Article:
When the mail carrier collects old clothes
Swiss Post secures jobs with services over the last mile.
Head of PostMail and Member of Executive Management
Is Swiss Post entering new territory with these supplementary services?
We’ve been providing logistics solutions tailored to individual customers for a long time. Now we need to find multipliable solutions. Letter volumes are declining steadily, so we are trying to generate additional income wherever possible and necessary – with the further aim of safeguarding jobs.
Why are mail carriers particularly well-suited to performing tasks over the “last mile”?
For many customers, our delivery staff are figures of trust. They enable PostMail to reach 4.1 million households every day. However, new supplementary services must be appropriate.
How is the job profile changing?
Delivery of letters and parcels – the current core business – will continue to dominate in ten years’ time. Our mail carriers will do much more than that in future, however: they will collect and deliver things, gather information and provide a wide variety of postal services.
Swiss Post visits some 4.1 million Swiss households every day, so it makes sense for delivery staff to take care of additional tasks on behalf of customers: reading electricity meters, delivering local products, disposing of PET bottles and collecting books for second-hand shops or bags of used clothes.
Yvonne fills the red and white TEXAID collection bag with old children’s clothes and takes it down to her private letter box. The mail carrier will take it with him later on his daily round. TEXAID collects 40,000 tonnes of used textiles annually – in containers and clothes bags. After a successful pilot project in 2016, the company decided to entrust Swiss Post with the task of collecting bags from people’s homes.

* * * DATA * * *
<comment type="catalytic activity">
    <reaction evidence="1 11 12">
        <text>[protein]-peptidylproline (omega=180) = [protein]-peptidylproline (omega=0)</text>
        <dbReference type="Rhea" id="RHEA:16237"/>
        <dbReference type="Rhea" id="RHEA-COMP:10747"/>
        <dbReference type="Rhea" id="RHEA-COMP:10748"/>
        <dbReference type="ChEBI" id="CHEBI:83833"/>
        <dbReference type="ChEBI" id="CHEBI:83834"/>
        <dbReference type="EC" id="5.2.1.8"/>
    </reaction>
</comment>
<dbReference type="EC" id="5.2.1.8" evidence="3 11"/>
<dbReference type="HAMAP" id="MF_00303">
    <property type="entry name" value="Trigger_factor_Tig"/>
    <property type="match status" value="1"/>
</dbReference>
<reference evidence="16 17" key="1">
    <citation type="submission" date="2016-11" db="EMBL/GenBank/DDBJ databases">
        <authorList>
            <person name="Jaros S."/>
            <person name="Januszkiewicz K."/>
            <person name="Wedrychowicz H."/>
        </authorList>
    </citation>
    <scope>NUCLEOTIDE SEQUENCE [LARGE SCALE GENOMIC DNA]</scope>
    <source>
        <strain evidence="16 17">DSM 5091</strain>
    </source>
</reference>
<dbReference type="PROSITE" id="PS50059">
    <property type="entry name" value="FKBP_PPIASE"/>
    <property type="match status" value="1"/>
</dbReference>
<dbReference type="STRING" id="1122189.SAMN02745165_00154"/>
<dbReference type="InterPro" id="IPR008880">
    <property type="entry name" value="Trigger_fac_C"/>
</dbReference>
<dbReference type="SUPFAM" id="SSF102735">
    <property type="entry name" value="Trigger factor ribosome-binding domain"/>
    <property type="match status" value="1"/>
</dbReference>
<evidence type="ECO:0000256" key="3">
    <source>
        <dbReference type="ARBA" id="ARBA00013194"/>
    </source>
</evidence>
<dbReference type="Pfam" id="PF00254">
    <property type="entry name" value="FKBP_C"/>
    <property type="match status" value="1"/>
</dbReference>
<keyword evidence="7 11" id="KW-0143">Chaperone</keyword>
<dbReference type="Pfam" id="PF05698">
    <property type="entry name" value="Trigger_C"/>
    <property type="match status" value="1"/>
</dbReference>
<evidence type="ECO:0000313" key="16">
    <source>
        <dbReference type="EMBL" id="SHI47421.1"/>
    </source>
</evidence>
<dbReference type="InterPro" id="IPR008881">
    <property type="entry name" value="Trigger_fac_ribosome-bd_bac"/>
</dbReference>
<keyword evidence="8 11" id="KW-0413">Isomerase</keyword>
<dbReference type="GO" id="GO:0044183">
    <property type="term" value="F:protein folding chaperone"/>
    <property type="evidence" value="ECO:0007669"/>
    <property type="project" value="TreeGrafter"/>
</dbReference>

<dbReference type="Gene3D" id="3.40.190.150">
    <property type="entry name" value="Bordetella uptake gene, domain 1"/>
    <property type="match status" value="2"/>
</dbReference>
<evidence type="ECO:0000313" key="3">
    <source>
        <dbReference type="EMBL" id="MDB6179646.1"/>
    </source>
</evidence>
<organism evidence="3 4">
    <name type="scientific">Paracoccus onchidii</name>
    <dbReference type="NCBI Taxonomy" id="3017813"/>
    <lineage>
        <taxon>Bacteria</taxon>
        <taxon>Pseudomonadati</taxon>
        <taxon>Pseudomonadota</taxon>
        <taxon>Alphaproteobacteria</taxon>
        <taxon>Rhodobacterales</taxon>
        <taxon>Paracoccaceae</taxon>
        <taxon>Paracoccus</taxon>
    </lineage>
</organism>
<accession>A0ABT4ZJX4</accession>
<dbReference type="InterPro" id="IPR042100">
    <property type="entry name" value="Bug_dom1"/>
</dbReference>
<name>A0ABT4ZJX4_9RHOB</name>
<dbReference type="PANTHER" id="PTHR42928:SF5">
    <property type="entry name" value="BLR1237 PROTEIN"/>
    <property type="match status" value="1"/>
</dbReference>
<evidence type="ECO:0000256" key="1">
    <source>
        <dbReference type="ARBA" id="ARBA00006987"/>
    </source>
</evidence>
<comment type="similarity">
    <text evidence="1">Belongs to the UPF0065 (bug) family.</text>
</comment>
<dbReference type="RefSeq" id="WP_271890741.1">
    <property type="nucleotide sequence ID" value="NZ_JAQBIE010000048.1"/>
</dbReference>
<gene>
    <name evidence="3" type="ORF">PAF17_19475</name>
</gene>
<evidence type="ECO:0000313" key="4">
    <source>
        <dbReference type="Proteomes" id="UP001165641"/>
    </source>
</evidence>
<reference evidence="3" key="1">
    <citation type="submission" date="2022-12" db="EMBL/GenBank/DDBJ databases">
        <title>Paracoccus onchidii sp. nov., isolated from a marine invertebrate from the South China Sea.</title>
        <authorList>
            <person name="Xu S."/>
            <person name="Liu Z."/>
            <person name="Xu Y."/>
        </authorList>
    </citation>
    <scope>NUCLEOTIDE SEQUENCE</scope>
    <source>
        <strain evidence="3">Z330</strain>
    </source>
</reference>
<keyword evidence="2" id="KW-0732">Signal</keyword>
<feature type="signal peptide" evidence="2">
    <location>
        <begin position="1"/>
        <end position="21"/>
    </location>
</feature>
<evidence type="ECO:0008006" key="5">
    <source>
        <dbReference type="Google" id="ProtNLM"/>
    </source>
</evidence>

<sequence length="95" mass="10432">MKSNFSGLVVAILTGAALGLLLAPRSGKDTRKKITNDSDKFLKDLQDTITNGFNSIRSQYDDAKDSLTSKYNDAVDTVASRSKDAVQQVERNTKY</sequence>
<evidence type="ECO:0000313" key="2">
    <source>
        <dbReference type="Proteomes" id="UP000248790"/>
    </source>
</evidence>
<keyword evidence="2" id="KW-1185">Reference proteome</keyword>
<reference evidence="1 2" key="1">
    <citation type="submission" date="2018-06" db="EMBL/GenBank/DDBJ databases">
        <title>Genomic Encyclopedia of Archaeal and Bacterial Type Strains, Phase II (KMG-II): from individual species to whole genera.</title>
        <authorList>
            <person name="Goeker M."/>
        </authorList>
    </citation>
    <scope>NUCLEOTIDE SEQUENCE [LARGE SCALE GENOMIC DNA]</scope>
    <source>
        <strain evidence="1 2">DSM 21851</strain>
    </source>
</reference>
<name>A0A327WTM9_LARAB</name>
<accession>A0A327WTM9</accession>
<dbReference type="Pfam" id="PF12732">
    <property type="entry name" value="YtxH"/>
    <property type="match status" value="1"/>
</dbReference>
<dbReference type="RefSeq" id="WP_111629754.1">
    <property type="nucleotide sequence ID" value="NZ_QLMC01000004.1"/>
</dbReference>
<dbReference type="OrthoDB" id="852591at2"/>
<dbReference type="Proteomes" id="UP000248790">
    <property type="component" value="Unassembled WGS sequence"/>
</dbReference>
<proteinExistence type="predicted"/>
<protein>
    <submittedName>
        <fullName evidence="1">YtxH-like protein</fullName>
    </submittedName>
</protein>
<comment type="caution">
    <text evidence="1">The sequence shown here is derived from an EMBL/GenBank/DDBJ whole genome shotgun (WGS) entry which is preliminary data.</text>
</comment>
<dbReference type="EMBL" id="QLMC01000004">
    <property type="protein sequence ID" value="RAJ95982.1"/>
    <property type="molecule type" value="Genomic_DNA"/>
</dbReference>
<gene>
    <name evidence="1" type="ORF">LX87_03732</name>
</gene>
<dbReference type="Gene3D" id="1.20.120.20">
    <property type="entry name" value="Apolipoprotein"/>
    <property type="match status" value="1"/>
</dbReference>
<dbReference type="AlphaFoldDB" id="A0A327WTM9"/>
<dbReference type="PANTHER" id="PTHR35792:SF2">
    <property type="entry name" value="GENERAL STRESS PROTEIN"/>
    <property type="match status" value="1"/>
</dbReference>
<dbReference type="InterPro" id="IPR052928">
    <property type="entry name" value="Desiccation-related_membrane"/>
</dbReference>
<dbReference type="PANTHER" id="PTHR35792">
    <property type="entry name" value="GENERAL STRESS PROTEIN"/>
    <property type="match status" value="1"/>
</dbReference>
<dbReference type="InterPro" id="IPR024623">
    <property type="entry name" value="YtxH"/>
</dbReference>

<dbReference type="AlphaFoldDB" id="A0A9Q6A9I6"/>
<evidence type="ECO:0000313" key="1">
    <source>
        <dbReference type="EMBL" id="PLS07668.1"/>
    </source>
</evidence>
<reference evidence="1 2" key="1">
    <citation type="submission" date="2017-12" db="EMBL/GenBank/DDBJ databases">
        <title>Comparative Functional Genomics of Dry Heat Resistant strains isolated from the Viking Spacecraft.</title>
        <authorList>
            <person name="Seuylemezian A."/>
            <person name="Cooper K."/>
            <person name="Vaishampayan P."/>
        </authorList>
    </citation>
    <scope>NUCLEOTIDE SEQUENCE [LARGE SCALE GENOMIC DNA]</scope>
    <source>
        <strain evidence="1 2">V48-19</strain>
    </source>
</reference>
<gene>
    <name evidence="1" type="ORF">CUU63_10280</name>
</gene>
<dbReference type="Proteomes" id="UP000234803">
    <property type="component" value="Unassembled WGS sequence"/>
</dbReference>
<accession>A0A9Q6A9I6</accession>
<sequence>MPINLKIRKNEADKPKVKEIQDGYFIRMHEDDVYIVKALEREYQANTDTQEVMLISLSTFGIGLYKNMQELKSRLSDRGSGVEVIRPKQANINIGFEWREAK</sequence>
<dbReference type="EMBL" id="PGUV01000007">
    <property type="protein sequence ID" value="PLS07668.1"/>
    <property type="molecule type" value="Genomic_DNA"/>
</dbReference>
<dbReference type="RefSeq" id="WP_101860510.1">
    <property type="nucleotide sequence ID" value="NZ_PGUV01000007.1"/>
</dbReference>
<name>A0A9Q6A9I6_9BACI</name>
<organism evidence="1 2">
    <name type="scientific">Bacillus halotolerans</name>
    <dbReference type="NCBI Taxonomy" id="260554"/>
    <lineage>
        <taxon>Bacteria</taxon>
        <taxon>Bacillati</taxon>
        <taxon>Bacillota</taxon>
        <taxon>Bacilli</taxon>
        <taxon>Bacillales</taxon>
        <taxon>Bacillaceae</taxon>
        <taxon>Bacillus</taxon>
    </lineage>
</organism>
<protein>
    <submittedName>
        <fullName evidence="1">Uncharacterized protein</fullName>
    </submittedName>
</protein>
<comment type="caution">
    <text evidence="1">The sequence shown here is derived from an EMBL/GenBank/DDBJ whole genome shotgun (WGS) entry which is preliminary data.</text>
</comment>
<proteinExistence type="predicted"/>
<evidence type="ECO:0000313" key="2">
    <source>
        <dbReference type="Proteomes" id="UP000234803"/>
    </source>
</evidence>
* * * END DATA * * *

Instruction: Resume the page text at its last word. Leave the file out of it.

Generating new income
For more than ten years, letter volumes have been falling steadily. In 2016, the decline in volumes of addressed consignments was 3.8 percent. For this reason, Swiss Post is developing new services over the “last mile” – the last stage of the letter delivery process, which leads directly to households. Swiss Post serves all 4.1 million households in Switzerland six times a week. Its delivery staff are therefore a natural choice for taking on additional tasks such as those described above. Swiss Post is pursuing two goals with this strategy: looking to generate new income while at the same time continuing to offer delivery staff good jobs in the future.
Food subscriptions from the farm
These newly created services are close to Swiss Post’s core business, as shown by another example: delivery of seasonal products by mail carriers. This allows innovative farmers with farm shops to offer their customers in the region food subscriptions with attractive delivery terms. In autumn 2017, 31 farmers took advantage of this service, and the list is growing all the time.
The new services also make sense from an environmental perspective, because there are no additional trips required for delivery staff to perform tasks such as reading household electricity meters. This collaboration with the power companies in the Canton of Schaffhausen has been running successfully since January 2017.
Additional services on trial
Swiss Post is running pilot projects to test additional services over the last mile: collecting aluminium, batteries, electronic waste, beverage cartons, PET bottles and other recyclable products for start-up Mr. Green in Zurich, while in the vicinity of Wetzikon and Wila, people can give books, CDs or shoes to their mail carrier, who then takes the goods to a Salvation Army second-hand shop.